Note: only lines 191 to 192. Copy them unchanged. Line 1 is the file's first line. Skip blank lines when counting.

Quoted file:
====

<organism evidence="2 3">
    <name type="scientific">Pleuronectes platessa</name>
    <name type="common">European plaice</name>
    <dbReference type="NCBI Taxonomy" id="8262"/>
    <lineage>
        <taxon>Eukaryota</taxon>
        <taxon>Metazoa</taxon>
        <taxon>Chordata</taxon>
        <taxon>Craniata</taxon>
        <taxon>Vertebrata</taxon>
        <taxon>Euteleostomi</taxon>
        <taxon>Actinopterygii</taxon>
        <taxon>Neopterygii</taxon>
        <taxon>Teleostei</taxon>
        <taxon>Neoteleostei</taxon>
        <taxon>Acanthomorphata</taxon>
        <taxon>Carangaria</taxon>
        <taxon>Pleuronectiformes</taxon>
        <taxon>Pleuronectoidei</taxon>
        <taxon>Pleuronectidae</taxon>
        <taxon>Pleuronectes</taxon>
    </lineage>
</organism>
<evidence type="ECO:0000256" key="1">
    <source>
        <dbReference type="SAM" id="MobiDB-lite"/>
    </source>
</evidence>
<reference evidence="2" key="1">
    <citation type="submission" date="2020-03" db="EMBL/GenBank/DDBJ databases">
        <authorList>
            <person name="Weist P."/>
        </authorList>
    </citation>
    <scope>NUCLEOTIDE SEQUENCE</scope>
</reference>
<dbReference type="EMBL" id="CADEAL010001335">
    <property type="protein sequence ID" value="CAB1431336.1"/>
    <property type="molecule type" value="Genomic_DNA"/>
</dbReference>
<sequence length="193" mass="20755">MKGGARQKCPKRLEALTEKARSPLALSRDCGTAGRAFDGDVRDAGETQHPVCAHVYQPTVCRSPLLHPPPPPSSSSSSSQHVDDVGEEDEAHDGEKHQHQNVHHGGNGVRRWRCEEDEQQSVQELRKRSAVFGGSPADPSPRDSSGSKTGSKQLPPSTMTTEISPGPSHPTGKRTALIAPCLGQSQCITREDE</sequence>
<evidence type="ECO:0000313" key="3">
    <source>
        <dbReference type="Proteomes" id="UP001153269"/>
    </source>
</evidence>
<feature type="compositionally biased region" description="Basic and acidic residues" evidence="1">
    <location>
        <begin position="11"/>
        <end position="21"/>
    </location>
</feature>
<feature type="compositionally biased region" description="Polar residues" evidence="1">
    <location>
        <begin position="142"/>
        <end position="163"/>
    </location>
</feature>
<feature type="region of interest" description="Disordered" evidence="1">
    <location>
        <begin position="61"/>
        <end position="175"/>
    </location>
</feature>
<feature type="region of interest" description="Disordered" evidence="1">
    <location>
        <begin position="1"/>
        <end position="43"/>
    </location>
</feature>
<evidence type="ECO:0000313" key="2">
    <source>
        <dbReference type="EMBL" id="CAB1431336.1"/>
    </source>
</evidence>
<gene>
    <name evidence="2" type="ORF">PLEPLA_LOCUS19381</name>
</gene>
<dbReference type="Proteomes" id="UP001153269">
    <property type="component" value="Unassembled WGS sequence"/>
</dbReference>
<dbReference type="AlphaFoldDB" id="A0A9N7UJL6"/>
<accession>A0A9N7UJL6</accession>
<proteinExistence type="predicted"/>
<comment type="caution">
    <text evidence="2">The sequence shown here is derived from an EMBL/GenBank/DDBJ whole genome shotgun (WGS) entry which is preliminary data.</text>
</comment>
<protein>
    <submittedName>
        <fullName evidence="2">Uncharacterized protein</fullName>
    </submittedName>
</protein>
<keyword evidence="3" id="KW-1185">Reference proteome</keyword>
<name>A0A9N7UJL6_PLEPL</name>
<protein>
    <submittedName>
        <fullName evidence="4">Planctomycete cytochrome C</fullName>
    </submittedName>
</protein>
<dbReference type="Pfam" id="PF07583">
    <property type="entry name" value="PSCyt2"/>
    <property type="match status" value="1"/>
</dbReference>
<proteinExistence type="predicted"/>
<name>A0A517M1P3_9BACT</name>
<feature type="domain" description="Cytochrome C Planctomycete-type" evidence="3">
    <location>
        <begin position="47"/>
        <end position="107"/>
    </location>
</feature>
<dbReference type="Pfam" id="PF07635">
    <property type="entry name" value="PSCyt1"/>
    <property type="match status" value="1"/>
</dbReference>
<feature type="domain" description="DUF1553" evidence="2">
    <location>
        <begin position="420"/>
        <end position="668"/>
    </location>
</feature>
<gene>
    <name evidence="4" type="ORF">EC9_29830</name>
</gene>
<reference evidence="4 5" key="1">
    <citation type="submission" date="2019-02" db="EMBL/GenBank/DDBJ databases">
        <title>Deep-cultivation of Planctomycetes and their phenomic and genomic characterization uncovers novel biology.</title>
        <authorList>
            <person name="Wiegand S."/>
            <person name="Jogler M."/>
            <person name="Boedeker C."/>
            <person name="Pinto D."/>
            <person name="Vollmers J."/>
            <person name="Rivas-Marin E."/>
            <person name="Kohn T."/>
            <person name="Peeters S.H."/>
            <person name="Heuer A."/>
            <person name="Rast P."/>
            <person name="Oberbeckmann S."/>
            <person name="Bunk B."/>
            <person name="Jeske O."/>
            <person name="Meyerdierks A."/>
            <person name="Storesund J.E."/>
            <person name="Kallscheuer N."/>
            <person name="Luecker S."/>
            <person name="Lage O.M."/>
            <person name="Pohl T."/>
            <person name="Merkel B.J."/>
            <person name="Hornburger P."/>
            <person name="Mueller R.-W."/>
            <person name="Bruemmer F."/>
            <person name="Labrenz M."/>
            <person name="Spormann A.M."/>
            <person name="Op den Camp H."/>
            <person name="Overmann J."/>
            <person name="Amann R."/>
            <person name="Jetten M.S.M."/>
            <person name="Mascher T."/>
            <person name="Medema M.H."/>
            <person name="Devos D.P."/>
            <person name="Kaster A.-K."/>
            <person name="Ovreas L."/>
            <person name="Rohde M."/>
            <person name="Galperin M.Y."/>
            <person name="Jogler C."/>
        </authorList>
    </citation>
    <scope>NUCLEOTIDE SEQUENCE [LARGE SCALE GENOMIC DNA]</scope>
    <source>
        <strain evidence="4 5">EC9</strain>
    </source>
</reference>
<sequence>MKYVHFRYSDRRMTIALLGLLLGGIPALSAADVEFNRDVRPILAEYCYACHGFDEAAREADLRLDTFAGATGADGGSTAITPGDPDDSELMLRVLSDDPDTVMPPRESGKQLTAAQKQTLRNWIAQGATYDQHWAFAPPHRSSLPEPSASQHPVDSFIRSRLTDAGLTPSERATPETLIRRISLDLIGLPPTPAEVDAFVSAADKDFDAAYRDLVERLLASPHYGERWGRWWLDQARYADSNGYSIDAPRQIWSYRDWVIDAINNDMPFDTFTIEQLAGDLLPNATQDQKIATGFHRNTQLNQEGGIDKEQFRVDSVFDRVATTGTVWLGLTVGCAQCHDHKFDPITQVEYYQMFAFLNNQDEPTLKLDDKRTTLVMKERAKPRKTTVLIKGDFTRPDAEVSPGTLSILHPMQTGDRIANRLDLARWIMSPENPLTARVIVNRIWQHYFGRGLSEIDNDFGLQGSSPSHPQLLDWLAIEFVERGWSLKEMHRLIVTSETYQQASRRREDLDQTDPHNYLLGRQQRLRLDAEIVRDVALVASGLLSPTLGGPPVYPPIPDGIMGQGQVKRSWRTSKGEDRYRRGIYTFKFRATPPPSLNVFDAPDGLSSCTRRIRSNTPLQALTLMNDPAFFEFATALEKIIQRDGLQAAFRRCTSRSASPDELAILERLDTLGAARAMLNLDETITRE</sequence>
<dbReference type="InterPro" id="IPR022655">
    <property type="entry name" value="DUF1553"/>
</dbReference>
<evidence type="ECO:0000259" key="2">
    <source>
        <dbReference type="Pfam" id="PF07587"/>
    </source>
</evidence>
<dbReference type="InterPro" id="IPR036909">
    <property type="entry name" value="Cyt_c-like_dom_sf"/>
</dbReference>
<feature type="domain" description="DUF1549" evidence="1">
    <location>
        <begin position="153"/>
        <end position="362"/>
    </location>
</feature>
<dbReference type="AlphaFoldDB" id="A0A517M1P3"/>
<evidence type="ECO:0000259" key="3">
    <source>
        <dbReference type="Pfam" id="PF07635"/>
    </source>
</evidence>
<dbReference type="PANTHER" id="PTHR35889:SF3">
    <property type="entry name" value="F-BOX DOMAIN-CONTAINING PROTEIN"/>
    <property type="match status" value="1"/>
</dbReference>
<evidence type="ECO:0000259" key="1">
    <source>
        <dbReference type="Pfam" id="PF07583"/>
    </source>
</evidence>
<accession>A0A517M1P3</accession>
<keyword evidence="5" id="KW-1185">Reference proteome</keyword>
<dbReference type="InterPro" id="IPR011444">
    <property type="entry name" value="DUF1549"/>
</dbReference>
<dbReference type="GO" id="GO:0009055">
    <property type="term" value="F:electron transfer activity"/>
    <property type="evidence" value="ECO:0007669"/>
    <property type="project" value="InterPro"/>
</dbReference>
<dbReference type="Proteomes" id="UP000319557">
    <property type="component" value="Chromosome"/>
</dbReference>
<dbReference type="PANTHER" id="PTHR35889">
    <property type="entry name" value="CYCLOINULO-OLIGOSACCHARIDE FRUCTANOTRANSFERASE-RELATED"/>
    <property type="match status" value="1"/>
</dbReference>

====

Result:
<dbReference type="AlphaFoldDB" id="A0A517M1P3"/>
<evidence type="ECO:0000259" key="3">